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When You Need a Lawyer for Your Art Business

Housing Issues

Was your home damaged in a disaster?

Generally, if you have a mortgage, you must continue payments even if the home is uninhabitable. Check with your lender. Many will offer a grace period allowing delayed payments.

  • You could use this grace period to consult an attorney, determine your options and prepare a plan. you may be able to find a solution by reorganizing your assets through bankruptcy.
  • Pursue aid programs through organizations like FEMA to obtain funds to continue paying your mortgage. The Department of Housing & Urban Development Agency (HUD) has a listing of housing resources.

There are similar issues if you rent. Even if your apartment has been damaged, you typically cannot simply stop paying rent or move out without following certain procedures starting with notice to your landlord. Failure to do so may require you to honor the entire terms of your lease even if you no longer live in the apartment. If your landlord refuses to work with you, it is probably time to seek advice from an attorney.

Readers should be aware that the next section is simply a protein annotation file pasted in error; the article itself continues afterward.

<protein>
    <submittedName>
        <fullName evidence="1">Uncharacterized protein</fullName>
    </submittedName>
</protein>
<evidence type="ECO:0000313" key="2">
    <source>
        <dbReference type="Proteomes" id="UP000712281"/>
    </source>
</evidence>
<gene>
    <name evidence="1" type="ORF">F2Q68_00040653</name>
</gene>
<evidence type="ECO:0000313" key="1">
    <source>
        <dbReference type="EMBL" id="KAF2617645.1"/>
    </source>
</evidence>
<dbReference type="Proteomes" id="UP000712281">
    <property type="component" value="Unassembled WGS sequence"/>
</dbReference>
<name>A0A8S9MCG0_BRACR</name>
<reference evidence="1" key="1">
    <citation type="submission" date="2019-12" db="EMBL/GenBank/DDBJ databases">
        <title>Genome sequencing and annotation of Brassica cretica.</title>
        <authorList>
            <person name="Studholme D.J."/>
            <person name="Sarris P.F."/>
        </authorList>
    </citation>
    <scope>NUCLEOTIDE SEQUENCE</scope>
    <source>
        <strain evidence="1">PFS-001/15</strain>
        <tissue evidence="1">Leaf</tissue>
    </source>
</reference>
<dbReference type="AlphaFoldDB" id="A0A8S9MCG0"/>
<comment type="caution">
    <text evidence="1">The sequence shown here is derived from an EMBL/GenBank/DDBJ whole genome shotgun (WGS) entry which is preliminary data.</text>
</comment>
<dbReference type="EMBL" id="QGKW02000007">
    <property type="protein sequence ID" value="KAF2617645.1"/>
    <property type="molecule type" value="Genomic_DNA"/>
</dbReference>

Insurance Issues

insurancegen-99Do you have insurance coverage for your losses?

If so, it’s important to take the right steps at the right time to improve your chances of a full claim recovery.

  • Find your insurance policy and review it to determine what is and is not covered.
  • Contact your insurance agent to start the claim process.
  • Record the damages with photos or videos. Make lists of damaged items, with values if possible. If you can locate receipts for any of the items, include them.
  • Take steps to prevent additional damage to your property. Your insurance policy may limit you to partial claim recovery or no recovery if avoidable damage occurred after the disaster.

Contract Issues

contracts-51Has the disaster affected your ability to produce contracted artwork?

A disaster may destroy a work in progress, rendering you unable to complete a particular commission on schedule. There are a couple of ways to protect yourself from liability for breaching this agreement.

  • As a best case scenario, you have a written contract that includes a “force majeure” provision that excuses either party from liability if they cannot perform due to a disaster or other uncontrollable event.
  • If you did not have this in your contract, you should immediately inform the other party of the anticipated delay and work to negotiate an amended agreement. You may need to involve a lawyer to ensure the amended language is sufficient and/or to help with negotiation.